What are the possible metabolic complications of blood transfusion during liver transplantation?

Updated: Apr 19, 2019
  • Author: Vanessa A Olcese, MD, PhD; Chief Editor: Ron Shapiro, MD  more...
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Answer

Answer

Metabolic complications associated with blood transfusion during OLT include the following:

  • Benzodiazepine-associated encephalopathy

  • Metabolic alkalosis

  • Hypercalcemia

  • Hypomagnesemia

Zeneroli and colleagues described the exacerbation of hepatic encephalopathy in patients receiving OLT, which in some cases could be traced to benzodiazepines present in transfused blood products. [41] These researchers evaluated 14 OLT patients and found that 5 patients had increased levels of benzodiazepines after surgery despite no infusion of this class of drug.

The blood products were tested and found to contain commercially available benzodiazepines, including nordazepam, diazepam, lorazepam, and delorazepam. Additionally, patients exhibiting encephalopathy showed clinical improvement after treatment with the benzodiazepine antagonist flumazenil.

Metabolic alkalosis was reported in 5 patients who received large-volume transfusions. [42] Driscoll et al reported that the protracted alkalosis was not explained by sodium bicarbonate administration during the anhepatic phase, but it correlated with a rise in serum citrate levels; the patients had received a mean of 750 mEq citrate from the transfused blood.

Blood is treated with citrate to bind ionized calcium (Ca2+) and prevent its action as a cofactor in the coagulation cascade. Massive infusion of citrated blood products may cause hypocalcemia and hypomagnesemia, particularly in patients with poor hepatic function, neonates, and patients with hypothermia.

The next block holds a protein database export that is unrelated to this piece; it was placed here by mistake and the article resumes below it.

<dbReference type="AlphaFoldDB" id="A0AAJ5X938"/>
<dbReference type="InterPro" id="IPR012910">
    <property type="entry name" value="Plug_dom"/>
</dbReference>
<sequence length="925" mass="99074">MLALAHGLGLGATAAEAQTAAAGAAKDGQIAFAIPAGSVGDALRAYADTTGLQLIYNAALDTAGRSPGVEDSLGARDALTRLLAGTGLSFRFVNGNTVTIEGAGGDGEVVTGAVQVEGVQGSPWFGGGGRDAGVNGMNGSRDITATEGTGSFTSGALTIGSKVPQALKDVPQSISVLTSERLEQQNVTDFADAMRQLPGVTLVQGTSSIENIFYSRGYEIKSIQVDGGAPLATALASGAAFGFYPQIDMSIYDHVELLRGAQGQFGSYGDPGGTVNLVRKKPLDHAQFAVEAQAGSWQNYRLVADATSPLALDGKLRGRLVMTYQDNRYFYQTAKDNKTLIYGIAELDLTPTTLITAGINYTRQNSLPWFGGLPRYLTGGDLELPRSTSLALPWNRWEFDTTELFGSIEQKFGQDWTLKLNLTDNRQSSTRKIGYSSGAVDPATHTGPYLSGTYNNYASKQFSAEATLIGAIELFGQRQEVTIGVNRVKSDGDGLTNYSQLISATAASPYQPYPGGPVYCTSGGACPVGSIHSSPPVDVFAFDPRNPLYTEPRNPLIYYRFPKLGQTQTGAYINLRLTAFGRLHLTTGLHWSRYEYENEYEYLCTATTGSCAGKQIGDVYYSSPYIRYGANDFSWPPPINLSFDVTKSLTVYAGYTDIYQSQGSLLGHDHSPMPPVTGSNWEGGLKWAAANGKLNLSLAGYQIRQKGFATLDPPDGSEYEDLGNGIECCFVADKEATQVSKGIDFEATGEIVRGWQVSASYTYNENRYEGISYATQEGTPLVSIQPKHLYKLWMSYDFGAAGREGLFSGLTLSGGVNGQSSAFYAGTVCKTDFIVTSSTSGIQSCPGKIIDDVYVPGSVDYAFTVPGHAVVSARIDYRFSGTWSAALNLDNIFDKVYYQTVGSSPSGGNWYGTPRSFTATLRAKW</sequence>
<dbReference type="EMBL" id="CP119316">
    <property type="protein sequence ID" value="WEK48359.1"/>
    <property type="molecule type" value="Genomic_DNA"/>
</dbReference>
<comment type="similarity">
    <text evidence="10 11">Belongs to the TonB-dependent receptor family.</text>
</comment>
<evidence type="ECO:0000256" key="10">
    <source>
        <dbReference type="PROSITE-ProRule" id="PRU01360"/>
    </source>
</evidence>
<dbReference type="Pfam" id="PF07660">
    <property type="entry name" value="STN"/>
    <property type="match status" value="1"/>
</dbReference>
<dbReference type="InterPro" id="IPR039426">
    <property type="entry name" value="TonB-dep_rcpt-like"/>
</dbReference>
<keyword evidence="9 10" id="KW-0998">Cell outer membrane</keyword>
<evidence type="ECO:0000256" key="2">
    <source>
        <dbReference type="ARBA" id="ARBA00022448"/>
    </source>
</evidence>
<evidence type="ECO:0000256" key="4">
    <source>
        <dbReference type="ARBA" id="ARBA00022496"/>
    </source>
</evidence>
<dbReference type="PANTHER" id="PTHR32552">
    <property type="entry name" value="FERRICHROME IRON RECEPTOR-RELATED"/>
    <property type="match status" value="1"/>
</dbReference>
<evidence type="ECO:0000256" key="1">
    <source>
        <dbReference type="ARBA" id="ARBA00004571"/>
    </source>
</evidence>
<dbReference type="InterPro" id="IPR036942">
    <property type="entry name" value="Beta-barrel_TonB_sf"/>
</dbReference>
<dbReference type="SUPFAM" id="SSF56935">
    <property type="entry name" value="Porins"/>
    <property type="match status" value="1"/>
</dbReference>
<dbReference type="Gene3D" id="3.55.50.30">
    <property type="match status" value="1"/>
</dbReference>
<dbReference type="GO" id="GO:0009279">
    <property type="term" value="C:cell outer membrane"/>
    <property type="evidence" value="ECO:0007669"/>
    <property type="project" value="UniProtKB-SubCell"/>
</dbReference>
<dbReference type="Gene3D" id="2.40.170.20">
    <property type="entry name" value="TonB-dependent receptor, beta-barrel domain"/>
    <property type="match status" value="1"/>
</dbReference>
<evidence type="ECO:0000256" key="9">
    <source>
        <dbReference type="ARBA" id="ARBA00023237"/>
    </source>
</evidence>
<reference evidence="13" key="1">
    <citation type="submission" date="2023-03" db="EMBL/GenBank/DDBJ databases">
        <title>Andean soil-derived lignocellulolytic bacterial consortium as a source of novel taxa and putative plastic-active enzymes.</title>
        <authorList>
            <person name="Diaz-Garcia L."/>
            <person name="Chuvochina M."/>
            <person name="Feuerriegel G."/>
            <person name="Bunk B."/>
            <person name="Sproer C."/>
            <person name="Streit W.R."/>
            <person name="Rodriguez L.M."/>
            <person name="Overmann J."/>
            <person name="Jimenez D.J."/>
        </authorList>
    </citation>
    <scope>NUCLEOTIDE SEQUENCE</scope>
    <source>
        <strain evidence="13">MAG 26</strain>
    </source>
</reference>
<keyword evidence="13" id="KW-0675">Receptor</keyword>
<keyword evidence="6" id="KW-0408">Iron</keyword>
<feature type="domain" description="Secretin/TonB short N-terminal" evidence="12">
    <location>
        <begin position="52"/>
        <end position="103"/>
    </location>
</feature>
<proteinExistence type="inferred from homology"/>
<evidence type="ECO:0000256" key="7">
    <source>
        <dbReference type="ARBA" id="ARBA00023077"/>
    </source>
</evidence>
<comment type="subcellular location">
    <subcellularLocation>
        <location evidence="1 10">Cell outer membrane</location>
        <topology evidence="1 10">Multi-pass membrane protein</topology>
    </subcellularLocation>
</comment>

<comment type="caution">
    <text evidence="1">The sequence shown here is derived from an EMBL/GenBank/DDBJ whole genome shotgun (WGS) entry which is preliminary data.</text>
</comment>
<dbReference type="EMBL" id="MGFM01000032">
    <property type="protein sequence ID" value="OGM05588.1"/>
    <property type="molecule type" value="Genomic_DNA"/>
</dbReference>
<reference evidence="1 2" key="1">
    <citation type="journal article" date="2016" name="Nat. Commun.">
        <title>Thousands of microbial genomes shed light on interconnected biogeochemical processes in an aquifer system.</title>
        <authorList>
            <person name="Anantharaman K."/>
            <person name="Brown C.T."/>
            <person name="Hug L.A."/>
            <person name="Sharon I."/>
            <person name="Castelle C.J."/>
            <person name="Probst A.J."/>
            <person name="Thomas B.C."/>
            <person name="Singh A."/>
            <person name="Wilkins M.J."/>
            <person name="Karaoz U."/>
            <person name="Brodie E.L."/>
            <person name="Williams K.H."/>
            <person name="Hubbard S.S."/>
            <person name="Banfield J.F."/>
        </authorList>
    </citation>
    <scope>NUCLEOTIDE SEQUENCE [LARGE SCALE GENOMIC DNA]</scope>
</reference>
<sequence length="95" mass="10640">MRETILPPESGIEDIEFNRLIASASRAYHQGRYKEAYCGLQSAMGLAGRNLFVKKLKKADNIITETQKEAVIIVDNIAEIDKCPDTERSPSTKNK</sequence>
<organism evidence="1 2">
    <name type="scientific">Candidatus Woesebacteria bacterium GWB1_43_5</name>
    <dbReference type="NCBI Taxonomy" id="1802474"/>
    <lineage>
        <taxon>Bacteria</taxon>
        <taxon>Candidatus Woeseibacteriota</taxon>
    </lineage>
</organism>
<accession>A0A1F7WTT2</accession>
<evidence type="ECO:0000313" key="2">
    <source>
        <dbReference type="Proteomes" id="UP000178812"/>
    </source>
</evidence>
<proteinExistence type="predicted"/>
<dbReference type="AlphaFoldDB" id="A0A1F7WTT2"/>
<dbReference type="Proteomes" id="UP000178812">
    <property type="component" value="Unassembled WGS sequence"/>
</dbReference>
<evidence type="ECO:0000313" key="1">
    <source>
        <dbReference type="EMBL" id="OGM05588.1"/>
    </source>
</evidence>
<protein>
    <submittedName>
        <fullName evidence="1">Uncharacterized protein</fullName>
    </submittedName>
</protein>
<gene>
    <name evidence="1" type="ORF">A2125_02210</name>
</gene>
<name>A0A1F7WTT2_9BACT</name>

During OLT, patients are at increased risk of citrate toxicity and subsequent hypocalcemia because aconitase, a citrate-metabolizing enzyme, is not produced. Hypocalcemia is treated with intraoperative calcium as needed to prevent ventricular hypocontractility and decreased peripheral vascular resistance.

Citrate can cause important hypomagnesemia. Scott et al found significant decreases in plasma concentrations of ionized magnesium across time during OLT in 9 patients; these decreases were inversely related to serum citrate increases. [43] Mean total transfusion of whole blood, packed red blood cells (PRBCs), platelets, and fresh frozen plaza (FFP) was 33 units, all of which had been treated with citrate.

Ionized hypomagnesemia, which may be present in the setting of normal total magnesium concentrations, can result in loss of electrolyte pump control and intracellular hypercalcemia. These complications can lead to cell death, macroscopic dysrhythmia, and decreased cardiac inotropy.


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